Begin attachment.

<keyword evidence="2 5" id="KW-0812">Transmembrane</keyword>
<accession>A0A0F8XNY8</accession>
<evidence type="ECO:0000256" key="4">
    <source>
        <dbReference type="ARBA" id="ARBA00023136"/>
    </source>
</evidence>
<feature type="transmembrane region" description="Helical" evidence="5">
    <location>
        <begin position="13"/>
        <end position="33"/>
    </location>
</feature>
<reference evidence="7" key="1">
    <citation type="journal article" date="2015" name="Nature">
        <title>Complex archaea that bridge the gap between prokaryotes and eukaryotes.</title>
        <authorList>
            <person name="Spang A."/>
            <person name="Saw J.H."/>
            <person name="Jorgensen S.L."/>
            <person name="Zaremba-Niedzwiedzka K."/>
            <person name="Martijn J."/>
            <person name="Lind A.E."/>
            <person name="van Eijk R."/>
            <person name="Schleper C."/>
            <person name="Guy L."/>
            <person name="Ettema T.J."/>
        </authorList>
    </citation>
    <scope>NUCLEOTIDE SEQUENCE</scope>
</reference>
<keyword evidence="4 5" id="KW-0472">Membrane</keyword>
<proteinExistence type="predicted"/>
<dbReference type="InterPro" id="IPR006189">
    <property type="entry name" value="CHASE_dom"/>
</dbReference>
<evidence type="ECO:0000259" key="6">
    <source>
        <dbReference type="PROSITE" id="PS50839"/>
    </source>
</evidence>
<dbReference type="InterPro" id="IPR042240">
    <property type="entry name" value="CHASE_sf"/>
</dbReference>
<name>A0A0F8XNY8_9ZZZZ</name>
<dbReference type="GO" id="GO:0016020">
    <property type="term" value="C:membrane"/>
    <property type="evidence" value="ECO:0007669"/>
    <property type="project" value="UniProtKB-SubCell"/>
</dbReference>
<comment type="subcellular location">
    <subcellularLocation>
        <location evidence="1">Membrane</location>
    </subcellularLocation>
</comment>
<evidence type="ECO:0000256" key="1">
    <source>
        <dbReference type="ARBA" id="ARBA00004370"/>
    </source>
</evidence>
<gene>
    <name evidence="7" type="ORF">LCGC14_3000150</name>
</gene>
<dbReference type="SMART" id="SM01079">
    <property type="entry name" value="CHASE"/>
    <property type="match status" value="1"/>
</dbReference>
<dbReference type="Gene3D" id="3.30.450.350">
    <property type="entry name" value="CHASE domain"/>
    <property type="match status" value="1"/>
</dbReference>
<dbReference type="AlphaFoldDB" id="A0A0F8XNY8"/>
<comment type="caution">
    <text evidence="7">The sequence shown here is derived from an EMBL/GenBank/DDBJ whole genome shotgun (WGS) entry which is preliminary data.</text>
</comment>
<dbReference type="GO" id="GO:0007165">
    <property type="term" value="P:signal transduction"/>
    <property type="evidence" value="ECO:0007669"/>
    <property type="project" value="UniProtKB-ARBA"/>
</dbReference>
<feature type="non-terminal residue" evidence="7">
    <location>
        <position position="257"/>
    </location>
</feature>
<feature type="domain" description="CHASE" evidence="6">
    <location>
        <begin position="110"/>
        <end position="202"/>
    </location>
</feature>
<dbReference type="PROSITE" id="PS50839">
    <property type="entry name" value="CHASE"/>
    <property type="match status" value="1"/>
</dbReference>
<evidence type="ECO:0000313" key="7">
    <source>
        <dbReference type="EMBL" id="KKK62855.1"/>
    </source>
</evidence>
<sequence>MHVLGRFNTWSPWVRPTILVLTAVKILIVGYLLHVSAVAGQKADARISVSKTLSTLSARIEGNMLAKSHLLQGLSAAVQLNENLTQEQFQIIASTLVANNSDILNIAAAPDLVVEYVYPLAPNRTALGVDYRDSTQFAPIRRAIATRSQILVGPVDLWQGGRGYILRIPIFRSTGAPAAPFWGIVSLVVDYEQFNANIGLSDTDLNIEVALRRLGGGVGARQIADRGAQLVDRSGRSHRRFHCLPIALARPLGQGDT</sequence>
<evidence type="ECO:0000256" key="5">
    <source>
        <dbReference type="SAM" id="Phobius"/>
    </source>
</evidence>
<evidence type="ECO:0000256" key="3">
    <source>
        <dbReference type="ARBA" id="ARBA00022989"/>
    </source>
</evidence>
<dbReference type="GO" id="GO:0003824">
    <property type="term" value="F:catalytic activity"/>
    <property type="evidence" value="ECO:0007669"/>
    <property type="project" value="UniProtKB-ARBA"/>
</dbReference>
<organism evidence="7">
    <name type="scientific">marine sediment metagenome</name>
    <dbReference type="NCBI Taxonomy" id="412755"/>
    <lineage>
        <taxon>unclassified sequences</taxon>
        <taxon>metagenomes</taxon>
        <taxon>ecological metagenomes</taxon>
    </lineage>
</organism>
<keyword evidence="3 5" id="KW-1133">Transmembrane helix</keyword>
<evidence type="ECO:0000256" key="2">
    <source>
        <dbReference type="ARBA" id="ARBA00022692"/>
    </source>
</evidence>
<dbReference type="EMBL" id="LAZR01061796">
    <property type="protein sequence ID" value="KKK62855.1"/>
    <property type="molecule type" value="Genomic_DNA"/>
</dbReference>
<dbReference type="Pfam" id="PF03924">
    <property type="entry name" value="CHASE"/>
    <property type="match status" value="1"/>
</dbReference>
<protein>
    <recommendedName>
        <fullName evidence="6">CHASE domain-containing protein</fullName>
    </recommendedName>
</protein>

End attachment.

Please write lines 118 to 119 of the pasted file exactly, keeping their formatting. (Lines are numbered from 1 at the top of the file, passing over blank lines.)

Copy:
    <name type="scientific">marine sediment metagenome</name>
    <dbReference type="NCBI Taxonomy" id="412755"/>